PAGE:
ST. PAUL, Minn. (WCCO) — Republicans in the House and Senate say they’ve got a solid budget proposal in place.
But Democrats, especially the governor, aren’t so sure.
Republicans from the House and Senate presented their ideas this morning.
Their number one priority – offering Minnesotans $1.15 billion in tax relief. But the governor says that money could be used to strengthen other programs and he wants more money for transportation and pre-K.
When the gavel dropped four months ago, the energy was high and the expectations, realistic.
“I don’t think it’s gonna be easy, I’ve said all along I think this is gonna be a very contentious session because we have these very significant differences,” Gov. Mark Dayton predicted on Jan. 3.
Republicans want to pass $1.15 billion in tax relief.
“We’re gonna fight for it, we think it’s a good tax bill and we hope that the governor can be convinced of that just like our transportation bill, just like our education bill,” Senate majority leader Paul Gazelka said.
“We want to make sure that we put some money back in the pockets of Minnesotans. We’ve had record surpluses for some time now and it’s time that Minnesotans share in the prosperity that they’ve created for the state,” House Speaker Kurt Daudt said in a news conference.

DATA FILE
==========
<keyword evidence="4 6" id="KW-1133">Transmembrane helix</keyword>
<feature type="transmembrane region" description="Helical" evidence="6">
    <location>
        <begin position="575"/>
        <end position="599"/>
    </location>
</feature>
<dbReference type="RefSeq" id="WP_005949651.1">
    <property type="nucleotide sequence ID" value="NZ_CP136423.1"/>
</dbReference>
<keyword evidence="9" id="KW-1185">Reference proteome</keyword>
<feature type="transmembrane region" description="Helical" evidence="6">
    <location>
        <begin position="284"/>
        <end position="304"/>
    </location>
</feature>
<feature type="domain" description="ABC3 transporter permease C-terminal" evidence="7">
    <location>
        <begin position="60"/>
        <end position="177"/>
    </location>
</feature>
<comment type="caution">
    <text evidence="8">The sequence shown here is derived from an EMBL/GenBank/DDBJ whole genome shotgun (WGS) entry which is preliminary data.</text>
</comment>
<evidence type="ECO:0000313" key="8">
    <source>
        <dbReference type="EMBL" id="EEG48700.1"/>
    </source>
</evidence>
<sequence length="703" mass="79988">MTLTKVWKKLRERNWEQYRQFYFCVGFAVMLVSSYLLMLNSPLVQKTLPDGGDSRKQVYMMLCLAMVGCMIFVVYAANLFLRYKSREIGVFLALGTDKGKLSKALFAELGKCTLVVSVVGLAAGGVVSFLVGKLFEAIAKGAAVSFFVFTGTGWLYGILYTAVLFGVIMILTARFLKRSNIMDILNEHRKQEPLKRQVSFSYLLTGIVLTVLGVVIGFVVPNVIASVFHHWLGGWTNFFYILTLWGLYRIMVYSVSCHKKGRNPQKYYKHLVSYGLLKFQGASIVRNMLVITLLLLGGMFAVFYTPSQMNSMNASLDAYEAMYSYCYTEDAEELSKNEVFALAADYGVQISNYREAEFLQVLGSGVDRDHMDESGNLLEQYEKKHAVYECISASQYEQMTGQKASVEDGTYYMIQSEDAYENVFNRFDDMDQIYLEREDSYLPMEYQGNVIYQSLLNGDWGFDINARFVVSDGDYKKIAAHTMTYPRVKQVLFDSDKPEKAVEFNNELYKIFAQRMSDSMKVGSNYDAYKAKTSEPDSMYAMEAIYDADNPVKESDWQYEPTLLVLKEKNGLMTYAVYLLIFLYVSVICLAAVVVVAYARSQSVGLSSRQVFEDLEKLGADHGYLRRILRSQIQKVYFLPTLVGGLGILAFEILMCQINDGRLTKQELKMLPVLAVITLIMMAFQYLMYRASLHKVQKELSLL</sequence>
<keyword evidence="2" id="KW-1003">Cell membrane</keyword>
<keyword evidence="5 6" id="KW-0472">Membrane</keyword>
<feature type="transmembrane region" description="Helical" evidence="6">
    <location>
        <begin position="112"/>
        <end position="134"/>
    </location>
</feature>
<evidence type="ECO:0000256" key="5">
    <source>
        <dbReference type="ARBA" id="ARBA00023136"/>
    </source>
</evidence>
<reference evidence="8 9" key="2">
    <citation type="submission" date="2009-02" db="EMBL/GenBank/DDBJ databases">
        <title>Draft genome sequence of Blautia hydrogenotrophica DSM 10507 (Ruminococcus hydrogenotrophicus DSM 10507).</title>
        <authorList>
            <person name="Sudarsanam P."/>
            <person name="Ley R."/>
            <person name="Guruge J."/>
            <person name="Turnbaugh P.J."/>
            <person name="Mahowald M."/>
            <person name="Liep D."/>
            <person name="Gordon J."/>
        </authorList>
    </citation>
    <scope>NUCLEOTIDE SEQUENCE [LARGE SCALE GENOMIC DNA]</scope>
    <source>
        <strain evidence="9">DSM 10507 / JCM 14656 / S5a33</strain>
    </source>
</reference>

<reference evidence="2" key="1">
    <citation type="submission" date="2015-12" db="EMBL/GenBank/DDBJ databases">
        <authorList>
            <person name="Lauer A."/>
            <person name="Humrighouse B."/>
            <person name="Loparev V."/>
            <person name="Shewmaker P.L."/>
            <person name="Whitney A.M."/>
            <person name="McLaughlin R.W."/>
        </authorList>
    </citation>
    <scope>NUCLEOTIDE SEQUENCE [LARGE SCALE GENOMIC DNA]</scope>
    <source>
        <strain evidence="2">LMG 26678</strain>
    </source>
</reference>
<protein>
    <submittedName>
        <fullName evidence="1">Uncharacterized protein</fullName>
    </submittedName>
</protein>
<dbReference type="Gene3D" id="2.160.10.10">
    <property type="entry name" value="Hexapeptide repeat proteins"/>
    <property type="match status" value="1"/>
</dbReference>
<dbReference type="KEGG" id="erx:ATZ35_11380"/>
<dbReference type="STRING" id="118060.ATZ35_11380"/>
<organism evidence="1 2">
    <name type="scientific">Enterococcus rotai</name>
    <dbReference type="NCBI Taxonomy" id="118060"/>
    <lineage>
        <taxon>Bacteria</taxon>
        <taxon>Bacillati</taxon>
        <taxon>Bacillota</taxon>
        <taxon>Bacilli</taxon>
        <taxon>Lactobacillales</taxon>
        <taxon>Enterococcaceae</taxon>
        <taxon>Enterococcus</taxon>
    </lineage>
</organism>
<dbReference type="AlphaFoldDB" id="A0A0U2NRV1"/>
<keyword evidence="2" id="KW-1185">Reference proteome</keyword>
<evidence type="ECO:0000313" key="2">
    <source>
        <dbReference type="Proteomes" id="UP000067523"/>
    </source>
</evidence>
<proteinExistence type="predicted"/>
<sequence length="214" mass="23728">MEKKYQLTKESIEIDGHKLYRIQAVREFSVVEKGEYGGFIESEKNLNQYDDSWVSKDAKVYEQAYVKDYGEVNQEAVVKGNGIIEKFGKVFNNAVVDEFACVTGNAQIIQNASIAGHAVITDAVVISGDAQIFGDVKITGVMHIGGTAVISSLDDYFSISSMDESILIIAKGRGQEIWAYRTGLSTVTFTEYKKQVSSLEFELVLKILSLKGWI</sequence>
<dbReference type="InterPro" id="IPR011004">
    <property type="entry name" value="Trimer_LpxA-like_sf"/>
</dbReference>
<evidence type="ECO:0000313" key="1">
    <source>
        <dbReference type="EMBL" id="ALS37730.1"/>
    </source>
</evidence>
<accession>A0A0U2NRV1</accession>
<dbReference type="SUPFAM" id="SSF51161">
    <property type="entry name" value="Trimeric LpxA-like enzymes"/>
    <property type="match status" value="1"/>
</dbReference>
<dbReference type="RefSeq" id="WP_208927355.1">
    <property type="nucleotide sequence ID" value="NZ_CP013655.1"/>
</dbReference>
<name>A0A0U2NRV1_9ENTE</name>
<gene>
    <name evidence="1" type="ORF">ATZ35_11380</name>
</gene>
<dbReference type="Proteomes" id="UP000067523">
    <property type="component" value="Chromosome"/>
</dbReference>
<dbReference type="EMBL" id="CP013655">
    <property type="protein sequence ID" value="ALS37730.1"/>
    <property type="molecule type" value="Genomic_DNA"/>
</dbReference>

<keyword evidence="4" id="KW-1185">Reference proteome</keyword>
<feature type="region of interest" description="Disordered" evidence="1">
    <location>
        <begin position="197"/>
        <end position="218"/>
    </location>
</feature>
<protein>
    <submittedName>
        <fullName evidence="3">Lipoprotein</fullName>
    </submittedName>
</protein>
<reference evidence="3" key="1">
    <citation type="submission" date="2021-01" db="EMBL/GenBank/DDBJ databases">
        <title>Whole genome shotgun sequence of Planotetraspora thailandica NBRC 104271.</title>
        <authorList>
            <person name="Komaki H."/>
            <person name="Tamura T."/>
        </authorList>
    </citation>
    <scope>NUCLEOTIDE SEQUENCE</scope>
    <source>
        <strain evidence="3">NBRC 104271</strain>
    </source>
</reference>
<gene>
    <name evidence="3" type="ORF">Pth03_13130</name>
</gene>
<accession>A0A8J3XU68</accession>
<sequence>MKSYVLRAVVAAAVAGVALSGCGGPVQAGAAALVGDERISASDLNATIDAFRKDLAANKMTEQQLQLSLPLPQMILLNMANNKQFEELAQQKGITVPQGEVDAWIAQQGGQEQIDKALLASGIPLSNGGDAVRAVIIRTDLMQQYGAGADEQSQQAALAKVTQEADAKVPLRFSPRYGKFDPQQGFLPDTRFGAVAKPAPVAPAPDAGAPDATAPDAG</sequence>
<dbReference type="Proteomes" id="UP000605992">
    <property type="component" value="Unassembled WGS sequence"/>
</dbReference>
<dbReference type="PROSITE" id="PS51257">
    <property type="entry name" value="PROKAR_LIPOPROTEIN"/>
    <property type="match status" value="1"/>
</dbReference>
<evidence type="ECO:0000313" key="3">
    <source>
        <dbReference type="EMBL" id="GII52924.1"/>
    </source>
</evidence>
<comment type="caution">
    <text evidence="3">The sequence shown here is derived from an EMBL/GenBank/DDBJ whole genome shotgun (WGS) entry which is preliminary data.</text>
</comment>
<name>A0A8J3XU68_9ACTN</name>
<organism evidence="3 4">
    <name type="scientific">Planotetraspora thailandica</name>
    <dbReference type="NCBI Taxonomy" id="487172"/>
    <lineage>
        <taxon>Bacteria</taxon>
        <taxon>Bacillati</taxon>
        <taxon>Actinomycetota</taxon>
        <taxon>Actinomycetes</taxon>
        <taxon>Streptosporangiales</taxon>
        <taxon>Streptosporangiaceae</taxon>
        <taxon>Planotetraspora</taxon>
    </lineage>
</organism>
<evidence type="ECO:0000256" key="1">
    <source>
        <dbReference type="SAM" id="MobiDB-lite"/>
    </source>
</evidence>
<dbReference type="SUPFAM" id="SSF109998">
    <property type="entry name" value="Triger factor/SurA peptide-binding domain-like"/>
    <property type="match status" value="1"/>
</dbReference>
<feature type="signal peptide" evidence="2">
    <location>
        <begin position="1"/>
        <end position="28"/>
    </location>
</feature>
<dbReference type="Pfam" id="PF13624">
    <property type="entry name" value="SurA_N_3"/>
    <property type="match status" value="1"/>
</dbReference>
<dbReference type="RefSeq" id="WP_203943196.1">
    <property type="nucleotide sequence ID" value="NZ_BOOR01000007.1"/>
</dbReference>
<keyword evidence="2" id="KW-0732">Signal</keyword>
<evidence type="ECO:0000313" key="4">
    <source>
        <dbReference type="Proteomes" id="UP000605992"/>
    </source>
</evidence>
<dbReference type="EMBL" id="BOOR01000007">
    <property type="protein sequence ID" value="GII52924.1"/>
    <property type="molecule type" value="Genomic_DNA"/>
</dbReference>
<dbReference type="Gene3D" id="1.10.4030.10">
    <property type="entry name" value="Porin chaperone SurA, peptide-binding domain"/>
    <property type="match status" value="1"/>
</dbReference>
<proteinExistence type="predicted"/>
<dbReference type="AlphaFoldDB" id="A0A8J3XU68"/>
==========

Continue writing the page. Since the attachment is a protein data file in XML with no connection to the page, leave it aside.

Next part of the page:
Democrats are not so convinced.
“It doesn’t reflect the things that I’m hearing Minnesotans say, it does not reflect how do we get everybody into the economy, it does not reflect our transit priorities and how do we grow,” Sen. Jeff Hayden of Minneapolis said.
“Everything in their budget goes to tax cuts and, again, things like early childhood education, pre-Kindergarten, things I think are huge priorities really get short shrift or even cut,” Gov. Dayton said.
Dayton says he won’t accept any legislation concerning abortion or school vouchers but knows that the next three weeks will require compromise.
“We have some very major differences and we’re gonna have to spend some time resolving those,” he said.
The governor says it will happen, he points to the way the parties worked together to come up with the new healthcare bill.